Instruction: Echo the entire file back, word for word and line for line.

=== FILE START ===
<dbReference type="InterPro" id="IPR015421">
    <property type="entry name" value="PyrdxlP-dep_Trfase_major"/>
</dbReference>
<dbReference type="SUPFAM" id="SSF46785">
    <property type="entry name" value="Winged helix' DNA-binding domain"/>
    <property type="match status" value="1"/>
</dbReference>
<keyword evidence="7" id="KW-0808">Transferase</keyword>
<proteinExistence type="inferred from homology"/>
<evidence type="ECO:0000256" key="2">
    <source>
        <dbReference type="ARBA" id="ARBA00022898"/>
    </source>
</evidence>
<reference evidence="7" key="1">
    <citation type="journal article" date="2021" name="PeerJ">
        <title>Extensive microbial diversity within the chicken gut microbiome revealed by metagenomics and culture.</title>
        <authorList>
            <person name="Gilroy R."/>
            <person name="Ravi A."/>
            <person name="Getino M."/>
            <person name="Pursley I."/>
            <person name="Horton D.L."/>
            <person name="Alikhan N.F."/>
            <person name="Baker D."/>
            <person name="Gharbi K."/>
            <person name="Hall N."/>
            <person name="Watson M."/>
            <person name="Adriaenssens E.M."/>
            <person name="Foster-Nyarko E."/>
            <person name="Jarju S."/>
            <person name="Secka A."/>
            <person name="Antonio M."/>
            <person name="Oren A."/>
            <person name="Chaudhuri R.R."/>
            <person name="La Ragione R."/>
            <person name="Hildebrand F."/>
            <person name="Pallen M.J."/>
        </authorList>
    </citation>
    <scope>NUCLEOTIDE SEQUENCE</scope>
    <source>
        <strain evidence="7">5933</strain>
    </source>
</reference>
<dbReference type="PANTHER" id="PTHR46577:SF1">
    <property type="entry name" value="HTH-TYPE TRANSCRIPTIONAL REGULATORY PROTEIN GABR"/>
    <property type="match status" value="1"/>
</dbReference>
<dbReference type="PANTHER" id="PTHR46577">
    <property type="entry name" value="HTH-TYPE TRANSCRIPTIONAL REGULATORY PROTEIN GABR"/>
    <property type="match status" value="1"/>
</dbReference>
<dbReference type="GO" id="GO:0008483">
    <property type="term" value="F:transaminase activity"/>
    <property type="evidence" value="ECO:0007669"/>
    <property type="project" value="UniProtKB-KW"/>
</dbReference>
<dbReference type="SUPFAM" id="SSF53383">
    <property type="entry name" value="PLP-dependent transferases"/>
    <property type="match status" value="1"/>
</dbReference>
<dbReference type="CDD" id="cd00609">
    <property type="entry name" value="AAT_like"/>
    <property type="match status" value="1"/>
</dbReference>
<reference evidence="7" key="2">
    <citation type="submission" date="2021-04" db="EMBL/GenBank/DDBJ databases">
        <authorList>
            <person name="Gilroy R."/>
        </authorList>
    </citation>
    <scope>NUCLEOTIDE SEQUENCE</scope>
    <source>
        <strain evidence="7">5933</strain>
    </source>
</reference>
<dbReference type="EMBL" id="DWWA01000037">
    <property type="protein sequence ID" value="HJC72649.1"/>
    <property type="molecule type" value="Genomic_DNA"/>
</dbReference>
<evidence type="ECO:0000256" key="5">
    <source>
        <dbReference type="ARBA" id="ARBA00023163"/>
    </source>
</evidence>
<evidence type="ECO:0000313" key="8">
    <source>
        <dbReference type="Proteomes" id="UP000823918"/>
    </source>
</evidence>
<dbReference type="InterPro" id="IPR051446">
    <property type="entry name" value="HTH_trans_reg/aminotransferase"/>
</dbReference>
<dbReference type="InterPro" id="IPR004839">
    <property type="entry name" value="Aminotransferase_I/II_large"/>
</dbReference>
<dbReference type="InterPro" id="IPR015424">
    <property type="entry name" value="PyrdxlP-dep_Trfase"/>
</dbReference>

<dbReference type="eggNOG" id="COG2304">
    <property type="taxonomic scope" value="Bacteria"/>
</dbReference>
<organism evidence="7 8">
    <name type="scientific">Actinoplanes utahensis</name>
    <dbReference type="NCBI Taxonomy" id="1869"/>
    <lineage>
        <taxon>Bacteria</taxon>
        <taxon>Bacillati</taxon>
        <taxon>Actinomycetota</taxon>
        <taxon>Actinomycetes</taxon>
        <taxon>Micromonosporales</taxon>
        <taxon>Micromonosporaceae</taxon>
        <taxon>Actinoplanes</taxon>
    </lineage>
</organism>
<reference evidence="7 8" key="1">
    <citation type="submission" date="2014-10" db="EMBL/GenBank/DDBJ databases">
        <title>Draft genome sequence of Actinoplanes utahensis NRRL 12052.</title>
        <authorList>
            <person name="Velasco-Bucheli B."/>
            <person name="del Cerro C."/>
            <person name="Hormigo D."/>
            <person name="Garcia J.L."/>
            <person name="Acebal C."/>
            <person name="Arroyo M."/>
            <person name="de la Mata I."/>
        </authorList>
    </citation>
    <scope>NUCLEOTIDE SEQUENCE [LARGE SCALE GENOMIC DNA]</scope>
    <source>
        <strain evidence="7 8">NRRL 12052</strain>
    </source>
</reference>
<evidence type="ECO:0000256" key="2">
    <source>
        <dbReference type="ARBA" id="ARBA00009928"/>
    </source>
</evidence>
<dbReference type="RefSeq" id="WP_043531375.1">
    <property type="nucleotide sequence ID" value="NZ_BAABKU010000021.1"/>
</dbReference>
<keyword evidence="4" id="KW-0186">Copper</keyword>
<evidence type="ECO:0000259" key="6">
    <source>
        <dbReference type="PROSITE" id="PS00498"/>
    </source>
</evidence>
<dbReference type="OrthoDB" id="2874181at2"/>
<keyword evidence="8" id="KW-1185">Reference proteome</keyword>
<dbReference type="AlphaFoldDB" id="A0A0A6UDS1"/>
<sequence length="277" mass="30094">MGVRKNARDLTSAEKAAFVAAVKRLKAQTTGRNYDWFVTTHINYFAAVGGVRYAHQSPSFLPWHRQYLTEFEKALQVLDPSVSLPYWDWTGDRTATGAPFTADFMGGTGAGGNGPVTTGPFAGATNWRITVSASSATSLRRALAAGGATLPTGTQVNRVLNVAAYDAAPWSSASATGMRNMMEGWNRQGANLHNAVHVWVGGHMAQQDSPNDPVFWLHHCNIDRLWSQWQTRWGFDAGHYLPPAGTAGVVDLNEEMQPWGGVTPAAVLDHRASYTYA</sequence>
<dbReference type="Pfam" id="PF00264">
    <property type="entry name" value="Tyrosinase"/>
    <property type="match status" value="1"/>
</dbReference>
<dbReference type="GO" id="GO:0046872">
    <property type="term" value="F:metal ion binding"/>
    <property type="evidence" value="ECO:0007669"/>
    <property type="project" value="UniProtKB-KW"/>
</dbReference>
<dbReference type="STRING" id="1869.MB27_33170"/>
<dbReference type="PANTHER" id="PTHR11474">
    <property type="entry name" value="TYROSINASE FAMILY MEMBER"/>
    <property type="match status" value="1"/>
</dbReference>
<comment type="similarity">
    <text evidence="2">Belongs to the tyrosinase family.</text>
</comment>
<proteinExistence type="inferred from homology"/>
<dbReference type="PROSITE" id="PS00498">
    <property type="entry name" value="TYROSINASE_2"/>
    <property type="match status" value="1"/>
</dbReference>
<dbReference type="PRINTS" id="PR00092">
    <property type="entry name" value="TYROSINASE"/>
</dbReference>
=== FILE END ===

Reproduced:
<dbReference type="InterPro" id="IPR015421">
    <property type="entry name" value="PyrdxlP-dep_Trfase_major"/>
</dbReference>
<dbReference type="SUPFAM" id="SSF46785">
    <property type="entry name" value="Winged helix' DNA-binding domain"/>
    <property type="match status" value="1"/>
</dbReference>
<keyword evidence="7" id="KW-0808">Transferase</keyword>
<proteinExistence type="inferred from homology"/>
<evidence type="ECO:0000256" key="2">
    <source>
        <dbReference type="ARBA" id="ARBA00022898"/>
    </source>
</evidence>
<reference evidence="7" key="1">
    <citation type="journal article" date="2021" name="PeerJ">
        <title>Extensive microbial diversity within the chicken gut microbiome revealed by metagenomics and culture.</title>
        <authorList>
            <person name="Gilroy R."/>
            <person name="Ravi A."/>
            <person name="Getino M."/>
            <person name="Pursley I."/>
            <person name="Horton D.L."/>
            <person name="Alikhan N.F."/>
            <person name="Baker D."/>
            <person name="Gharbi K."/>
            <person name="Hall N."/>
            <person name="Watson M."/>
            <person name="Adriaenssens E.M."/>
            <person name="Foster-Nyarko E."/>
            <person name="Jarju S."/>
            <person name="Secka A."/>
            <person name="Antonio M."/>
            <person name="Oren A."/>
            <person name="Chaudhuri R.R."/>
            <person name="La Ragione R."/>
            <person name="Hildebrand F."/>
            <person name="Pallen M.J."/>
        </authorList>
    </citation>
    <scope>NUCLEOTIDE SEQUENCE</scope>
    <source>
        <strain evidence="7">5933</strain>
    </source>
</reference>
<dbReference type="PANTHER" id="PTHR46577:SF1">
    <property type="entry name" value="HTH-TYPE TRANSCRIPTIONAL REGULATORY PROTEIN GABR"/>
    <property type="match status" value="1"/>
</dbReference>
<dbReference type="PANTHER" id="PTHR46577">
    <property type="entry name" value="HTH-TYPE TRANSCRIPTIONAL REGULATORY PROTEIN GABR"/>
    <property type="match status" value="1"/>
</dbReference>
<dbReference type="GO" id="GO:0008483">
    <property type="term" value="F:transaminase activity"/>
    <property type="evidence" value="ECO:0007669"/>
    <property type="project" value="UniProtKB-KW"/>
</dbReference>
<dbReference type="SUPFAM" id="SSF53383">
    <property type="entry name" value="PLP-dependent transferases"/>
    <property type="match status" value="1"/>
</dbReference>
<dbReference type="CDD" id="cd00609">
    <property type="entry name" value="AAT_like"/>
    <property type="match status" value="1"/>
</dbReference>
<reference evidence="7" key="2">
    <citation type="submission" date="2021-04" db="EMBL/GenBank/DDBJ databases">
        <authorList>
            <person name="Gilroy R."/>
        </authorList>
    </citation>
    <scope>NUCLEOTIDE SEQUENCE</scope>
    <source>
        <strain evidence="7">5933</strain>
    </source>
</reference>
<dbReference type="EMBL" id="DWWA01000037">
    <property type="protein sequence ID" value="HJC72649.1"/>
    <property type="molecule type" value="Genomic_DNA"/>
</dbReference>
<evidence type="ECO:0000256" key="5">
    <source>
        <dbReference type="ARBA" id="ARBA00023163"/>
    </source>
</evidence>
<evidence type="ECO:0000313" key="8">
    <source>
        <dbReference type="Proteomes" id="UP000823918"/>
    </source>
</evidence>
<dbReference type="InterPro" id="IPR051446">
    <property type="entry name" value="HTH_trans_reg/aminotransferase"/>
</dbReference>
<dbReference type="InterPro" id="IPR004839">
    <property type="entry name" value="Aminotransferase_I/II_large"/>
</dbReference>
<dbReference type="InterPro" id="IPR015424">
    <property type="entry name" value="PyrdxlP-dep_Trfase"/>
</dbReference>

<dbReference type="eggNOG" id="COG2304">
    <property type="taxonomic scope" value="Bacteria"/>
</dbReference>
<organism evidence="7 8">
    <name type="scientific">Actinoplanes utahensis</name>
    <dbReference type="NCBI Taxonomy" id="1869"/>
    <lineage>
        <taxon>Bacteria</taxon>
        <taxon>Bacillati</taxon>
        <taxon>Actinomycetota</taxon>
        <taxon>Actinomycetes</taxon>
        <taxon>Micromonosporales</taxon>
        <taxon>Micromonosporaceae</taxon>
        <taxon>Actinoplanes</taxon>
    </lineage>
</organism>
<reference evidence="7 8" key="1">
    <citation type="submission" date="2014-10" db="EMBL/GenBank/DDBJ databases">
        <title>Draft genome sequence of Actinoplanes utahensis NRRL 12052.</title>
        <authorList>
            <person name="Velasco-Bucheli B."/>
            <person name="del Cerro C."/>
            <person name="Hormigo D."/>
            <person name="Garcia J.L."/>
            <person name="Acebal C."/>
            <person name="Arroyo M."/>
            <person name="de la Mata I."/>
        </authorList>
    </citation>
    <scope>NUCLEOTIDE SEQUENCE [LARGE SCALE GENOMIC DNA]</scope>
    <source>
        <strain evidence="7 8">NRRL 12052</strain>
    </source>
</reference>
<evidence type="ECO:0000256" key="2">
    <source>
        <dbReference type="ARBA" id="ARBA00009928"/>
    </source>
</evidence>
<dbReference type="RefSeq" id="WP_043531375.1">
    <property type="nucleotide sequence ID" value="NZ_BAABKU010000021.1"/>
</dbReference>
<keyword evidence="4" id="KW-0186">Copper</keyword>
<evidence type="ECO:0000259" key="6">
    <source>
        <dbReference type="PROSITE" id="PS00498"/>
    </source>
</evidence>
<dbReference type="OrthoDB" id="2874181at2"/>
<keyword evidence="8" id="KW-1185">Reference proteome</keyword>
<dbReference type="AlphaFoldDB" id="A0A0A6UDS1"/>
<sequence length="277" mass="30094">MGVRKNARDLTSAEKAAFVAAVKRLKAQTTGRNYDWFVTTHINYFAAVGGVRYAHQSPSFLPWHRQYLTEFEKALQVLDPSVSLPYWDWTGDRTATGAPFTADFMGGTGAGGNGPVTTGPFAGATNWRITVSASSATSLRRALAAGGATLPTGTQVNRVLNVAAYDAAPWSSASATGMRNMMEGWNRQGANLHNAVHVWVGGHMAQQDSPNDPVFWLHHCNIDRLWSQWQTRWGFDAGHYLPPAGTAGVVDLNEEMQPWGGVTPAAVLDHRASYTYA</sequence>
<dbReference type="Pfam" id="PF00264">
    <property type="entry name" value="Tyrosinase"/>
    <property type="match status" value="1"/>
</dbReference>
<dbReference type="GO" id="GO:0046872">
    <property type="term" value="F:metal ion binding"/>
    <property type="evidence" value="ECO:0007669"/>
    <property type="project" value="UniProtKB-KW"/>
</dbReference>
<dbReference type="STRING" id="1869.MB27_33170"/>
<dbReference type="PANTHER" id="PTHR11474">
    <property type="entry name" value="TYROSINASE FAMILY MEMBER"/>
    <property type="match status" value="1"/>
</dbReference>
<comment type="similarity">
    <text evidence="2">Belongs to the tyrosinase family.</text>
</comment>
<proteinExistence type="inferred from homology"/>
<dbReference type="PROSITE" id="PS00498">
    <property type="entry name" value="TYROSINASE_2"/>
    <property type="match status" value="1"/>
</dbReference>
<dbReference type="PRINTS" id="PR00092">
    <property type="entry name" value="TYROSINASE"/>
</dbReference>